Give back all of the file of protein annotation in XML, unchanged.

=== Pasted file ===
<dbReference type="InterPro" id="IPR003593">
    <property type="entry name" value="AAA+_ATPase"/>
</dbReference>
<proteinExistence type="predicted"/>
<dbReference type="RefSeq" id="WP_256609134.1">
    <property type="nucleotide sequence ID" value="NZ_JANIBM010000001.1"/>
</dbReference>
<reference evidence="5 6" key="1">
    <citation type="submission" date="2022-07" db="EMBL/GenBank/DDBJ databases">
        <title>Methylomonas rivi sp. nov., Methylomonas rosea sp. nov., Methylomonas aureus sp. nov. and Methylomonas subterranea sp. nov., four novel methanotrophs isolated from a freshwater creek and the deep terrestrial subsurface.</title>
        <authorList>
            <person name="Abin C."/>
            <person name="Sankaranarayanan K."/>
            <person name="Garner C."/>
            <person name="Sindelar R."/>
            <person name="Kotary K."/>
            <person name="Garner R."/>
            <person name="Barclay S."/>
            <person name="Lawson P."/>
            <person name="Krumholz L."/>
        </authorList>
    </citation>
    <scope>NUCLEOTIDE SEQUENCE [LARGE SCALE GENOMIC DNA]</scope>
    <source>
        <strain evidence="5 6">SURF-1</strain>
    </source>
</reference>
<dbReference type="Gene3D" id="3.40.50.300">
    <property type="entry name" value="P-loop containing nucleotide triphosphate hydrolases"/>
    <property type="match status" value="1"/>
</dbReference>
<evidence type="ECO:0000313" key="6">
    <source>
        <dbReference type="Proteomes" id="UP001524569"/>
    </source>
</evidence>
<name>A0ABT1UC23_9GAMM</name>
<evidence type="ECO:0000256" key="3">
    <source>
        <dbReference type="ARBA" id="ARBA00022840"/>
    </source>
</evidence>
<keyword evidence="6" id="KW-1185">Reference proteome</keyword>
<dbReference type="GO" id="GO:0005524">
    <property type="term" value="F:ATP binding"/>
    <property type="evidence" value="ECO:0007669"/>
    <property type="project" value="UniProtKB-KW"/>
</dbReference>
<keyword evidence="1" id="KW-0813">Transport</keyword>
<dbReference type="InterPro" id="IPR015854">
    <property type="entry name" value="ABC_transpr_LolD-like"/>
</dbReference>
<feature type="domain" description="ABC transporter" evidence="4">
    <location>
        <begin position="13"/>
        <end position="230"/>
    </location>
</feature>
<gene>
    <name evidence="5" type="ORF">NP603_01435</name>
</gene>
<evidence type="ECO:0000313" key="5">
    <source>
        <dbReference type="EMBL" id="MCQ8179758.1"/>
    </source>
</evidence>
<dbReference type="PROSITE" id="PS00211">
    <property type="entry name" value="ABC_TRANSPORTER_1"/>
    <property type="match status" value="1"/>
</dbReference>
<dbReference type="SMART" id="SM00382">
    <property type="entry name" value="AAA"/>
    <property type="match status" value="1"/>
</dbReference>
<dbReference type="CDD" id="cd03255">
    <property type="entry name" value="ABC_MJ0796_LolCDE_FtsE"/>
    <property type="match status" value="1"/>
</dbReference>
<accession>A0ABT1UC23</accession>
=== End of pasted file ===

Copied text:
<dbReference type="InterPro" id="IPR003593">
    <property type="entry name" value="AAA+_ATPase"/>
</dbReference>
<proteinExistence type="predicted"/>
<dbReference type="RefSeq" id="WP_256609134.1">
    <property type="nucleotide sequence ID" value="NZ_JANIBM010000001.1"/>
</dbReference>
<reference evidence="5 6" key="1">
    <citation type="submission" date="2022-07" db="EMBL/GenBank/DDBJ databases">
        <title>Methylomonas rivi sp. nov., Methylomonas rosea sp. nov., Methylomonas aureus sp. nov. and Methylomonas subterranea sp. nov., four novel methanotrophs isolated from a freshwater creek and the deep terrestrial subsurface.</title>
        <authorList>
            <person name="Abin C."/>
            <person name="Sankaranarayanan K."/>
            <person name="Garner C."/>
            <person name="Sindelar R."/>
            <person name="Kotary K."/>
            <person name="Garner R."/>
            <person name="Barclay S."/>
            <person name="Lawson P."/>
            <person name="Krumholz L."/>
        </authorList>
    </citation>
    <scope>NUCLEOTIDE SEQUENCE [LARGE SCALE GENOMIC DNA]</scope>
    <source>
        <strain evidence="5 6">SURF-1</strain>
    </source>
</reference>
<dbReference type="Gene3D" id="3.40.50.300">
    <property type="entry name" value="P-loop containing nucleotide triphosphate hydrolases"/>
    <property type="match status" value="1"/>
</dbReference>
<evidence type="ECO:0000313" key="6">
    <source>
        <dbReference type="Proteomes" id="UP001524569"/>
    </source>
</evidence>
<name>A0ABT1UC23_9GAMM</name>
<evidence type="ECO:0000256" key="3">
    <source>
        <dbReference type="ARBA" id="ARBA00022840"/>
    </source>
</evidence>
<keyword evidence="6" id="KW-1185">Reference proteome</keyword>
<dbReference type="GO" id="GO:0005524">
    <property type="term" value="F:ATP binding"/>
    <property type="evidence" value="ECO:0007669"/>
    <property type="project" value="UniProtKB-KW"/>
</dbReference>
<keyword evidence="1" id="KW-0813">Transport</keyword>
<dbReference type="InterPro" id="IPR015854">
    <property type="entry name" value="ABC_transpr_LolD-like"/>
</dbReference>
<feature type="domain" description="ABC transporter" evidence="4">
    <location>
        <begin position="13"/>
        <end position="230"/>
    </location>
</feature>
<gene>
    <name evidence="5" type="ORF">NP603_01435</name>
</gene>
<evidence type="ECO:0000313" key="5">
    <source>
        <dbReference type="EMBL" id="MCQ8179758.1"/>
    </source>
</evidence>
<dbReference type="PROSITE" id="PS00211">
    <property type="entry name" value="ABC_TRANSPORTER_1"/>
    <property type="match status" value="1"/>
</dbReference>
<dbReference type="SMART" id="SM00382">
    <property type="entry name" value="AAA"/>
    <property type="match status" value="1"/>
</dbReference>
<dbReference type="CDD" id="cd03255">
    <property type="entry name" value="ABC_MJ0796_LolCDE_FtsE"/>
    <property type="match status" value="1"/>
</dbReference>
<accession>A0ABT1UC23</accession>